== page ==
'Provided, that nothing herein contained, or in the assurance of assurances so to be made as aforesaid, shall vest the trustees of the said Common with any power or authority to sell the same, or any part thereof'.
By the Act of the General Assembly of January 25, 1792, entitled 'An Act to enlarge the Corporate Power of the Trustees of the New Castle Common' (herein 'the Act of 1792'), the trustees of the Common were re-created a 'body politic and corporate * * *' by the name of the Trustees of the New Castle Common, and empowered to take title to the land, 'and the same, or any part thereof, to grant, demise and dispose of for the use and behoof of the Inhabitants of the said Town of New Castle, to be [33 Del.Ch. 339] appropriated in such manner as a majority of the said trustees in their wisdom may direct.' There follows this proviso:
'Provided always, that they reserve to themselves, and their successors, for the benefit and use of the inhabitants of the said town, an annual or other rent, as a reasonable equivalent for the leasing or disposing of the before described tract of land, or any part or parts thereof, and that neither the said trustees, nor their successors, shall have power to sell the said tract of land, nor any part or parts thereof, absolutely, nor lease, nor otherwise dispose thereof for a longer term than thirty years from the commencement of the lease or other contract.'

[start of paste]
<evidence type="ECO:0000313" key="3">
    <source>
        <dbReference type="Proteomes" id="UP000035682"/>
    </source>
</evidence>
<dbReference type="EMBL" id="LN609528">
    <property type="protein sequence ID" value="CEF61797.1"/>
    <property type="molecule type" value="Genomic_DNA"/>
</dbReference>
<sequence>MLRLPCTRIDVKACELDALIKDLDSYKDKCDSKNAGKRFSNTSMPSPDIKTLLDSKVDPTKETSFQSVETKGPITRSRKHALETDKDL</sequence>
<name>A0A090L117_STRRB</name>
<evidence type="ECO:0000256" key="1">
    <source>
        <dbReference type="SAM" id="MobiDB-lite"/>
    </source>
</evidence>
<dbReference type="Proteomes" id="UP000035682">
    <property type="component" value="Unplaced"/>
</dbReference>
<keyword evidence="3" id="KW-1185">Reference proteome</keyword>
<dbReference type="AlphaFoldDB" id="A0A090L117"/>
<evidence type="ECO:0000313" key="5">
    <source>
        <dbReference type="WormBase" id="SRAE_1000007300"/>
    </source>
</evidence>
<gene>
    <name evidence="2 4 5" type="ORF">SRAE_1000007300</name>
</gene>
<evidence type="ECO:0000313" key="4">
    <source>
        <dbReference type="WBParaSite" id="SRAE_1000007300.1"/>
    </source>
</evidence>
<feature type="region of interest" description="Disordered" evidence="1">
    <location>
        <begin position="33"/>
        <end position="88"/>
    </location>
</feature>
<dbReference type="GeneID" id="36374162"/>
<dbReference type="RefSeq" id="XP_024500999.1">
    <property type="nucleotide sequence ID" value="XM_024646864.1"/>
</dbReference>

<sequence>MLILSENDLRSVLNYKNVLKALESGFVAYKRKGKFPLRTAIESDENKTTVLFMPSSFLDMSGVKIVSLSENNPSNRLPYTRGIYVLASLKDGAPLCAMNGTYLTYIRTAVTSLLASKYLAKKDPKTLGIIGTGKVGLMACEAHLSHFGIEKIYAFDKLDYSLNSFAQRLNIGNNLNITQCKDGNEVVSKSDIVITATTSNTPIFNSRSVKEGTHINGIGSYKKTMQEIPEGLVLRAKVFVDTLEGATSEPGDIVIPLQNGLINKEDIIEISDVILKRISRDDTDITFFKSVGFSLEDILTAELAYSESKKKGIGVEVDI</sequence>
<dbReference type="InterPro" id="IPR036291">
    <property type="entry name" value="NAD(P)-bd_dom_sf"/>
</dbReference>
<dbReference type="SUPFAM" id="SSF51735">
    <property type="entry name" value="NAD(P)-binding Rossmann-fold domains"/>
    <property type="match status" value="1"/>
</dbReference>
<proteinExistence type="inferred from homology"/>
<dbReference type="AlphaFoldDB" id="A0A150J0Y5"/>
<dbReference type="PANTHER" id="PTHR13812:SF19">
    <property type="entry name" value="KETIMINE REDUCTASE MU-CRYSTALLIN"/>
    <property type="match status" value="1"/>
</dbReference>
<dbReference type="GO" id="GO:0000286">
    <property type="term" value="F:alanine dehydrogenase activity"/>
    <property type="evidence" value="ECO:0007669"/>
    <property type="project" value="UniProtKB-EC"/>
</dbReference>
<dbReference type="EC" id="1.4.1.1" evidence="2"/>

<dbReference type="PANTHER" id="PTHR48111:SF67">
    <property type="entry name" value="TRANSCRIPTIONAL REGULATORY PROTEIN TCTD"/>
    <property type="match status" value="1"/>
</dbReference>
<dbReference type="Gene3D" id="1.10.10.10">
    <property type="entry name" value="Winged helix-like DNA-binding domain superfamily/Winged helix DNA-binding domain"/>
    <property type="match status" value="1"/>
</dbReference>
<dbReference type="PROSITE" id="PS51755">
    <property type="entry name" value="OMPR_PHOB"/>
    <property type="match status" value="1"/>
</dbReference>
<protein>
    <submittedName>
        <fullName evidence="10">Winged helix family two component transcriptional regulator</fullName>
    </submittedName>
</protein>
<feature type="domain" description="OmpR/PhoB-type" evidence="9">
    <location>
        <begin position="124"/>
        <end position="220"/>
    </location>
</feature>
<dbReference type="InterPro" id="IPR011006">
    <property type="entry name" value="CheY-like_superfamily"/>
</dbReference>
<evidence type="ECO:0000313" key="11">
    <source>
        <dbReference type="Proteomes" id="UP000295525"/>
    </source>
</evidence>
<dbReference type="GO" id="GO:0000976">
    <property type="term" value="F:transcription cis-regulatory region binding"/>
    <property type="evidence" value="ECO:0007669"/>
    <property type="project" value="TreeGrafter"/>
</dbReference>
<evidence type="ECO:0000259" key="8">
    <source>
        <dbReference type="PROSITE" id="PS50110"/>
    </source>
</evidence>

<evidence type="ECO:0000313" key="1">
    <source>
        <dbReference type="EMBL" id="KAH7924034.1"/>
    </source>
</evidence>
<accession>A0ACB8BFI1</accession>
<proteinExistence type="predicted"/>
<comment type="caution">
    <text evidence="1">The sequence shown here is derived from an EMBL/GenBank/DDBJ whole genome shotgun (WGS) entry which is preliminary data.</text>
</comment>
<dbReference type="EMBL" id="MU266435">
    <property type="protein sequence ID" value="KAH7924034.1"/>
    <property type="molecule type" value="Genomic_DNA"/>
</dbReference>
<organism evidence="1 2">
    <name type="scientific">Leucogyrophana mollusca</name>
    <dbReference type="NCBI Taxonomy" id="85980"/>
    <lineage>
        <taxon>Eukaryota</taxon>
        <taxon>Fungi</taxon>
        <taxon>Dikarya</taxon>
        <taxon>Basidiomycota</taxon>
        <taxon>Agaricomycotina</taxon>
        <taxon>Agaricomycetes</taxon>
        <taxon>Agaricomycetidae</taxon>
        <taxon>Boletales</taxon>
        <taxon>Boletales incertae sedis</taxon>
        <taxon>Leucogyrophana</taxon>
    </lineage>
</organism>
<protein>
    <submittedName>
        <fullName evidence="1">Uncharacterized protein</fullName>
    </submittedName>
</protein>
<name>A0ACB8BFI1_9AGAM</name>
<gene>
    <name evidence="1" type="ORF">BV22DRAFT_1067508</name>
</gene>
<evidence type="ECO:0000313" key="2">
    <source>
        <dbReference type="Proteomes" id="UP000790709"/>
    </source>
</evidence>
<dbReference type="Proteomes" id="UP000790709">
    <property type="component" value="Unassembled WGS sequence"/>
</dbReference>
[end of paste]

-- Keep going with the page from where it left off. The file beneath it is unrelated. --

On July 30, 1792 (herein 'the deed of 1792'), Isaac Grantham and others conveyed the land to the surviving trustees of the New Castle Common in fee simple, subject to the following trusts and conditions:
'In trust, nevertheless, to and for the special uses, benefits, ends, intents and purposes, and under and subject to the several provisos contained, mentioned and declared, as well in the beforementioned indenture of conveyance from the said John Penn, of Stoke Pogis, and John Penn, of Dover Street [the deed of 1791], as also in an Act of General Assembly of the Delaware State, passed at Dover, the day in the year of our Lord one thousand seven hundred and ninety-two, entitled 'An Act to enlarge the Corporate Powers of the Trustees of the New Castle Common."
The gift by William Penn and his heirs, embodied in the instruments just reviewed, created a charitable trust. Trustees of New Castle Common ...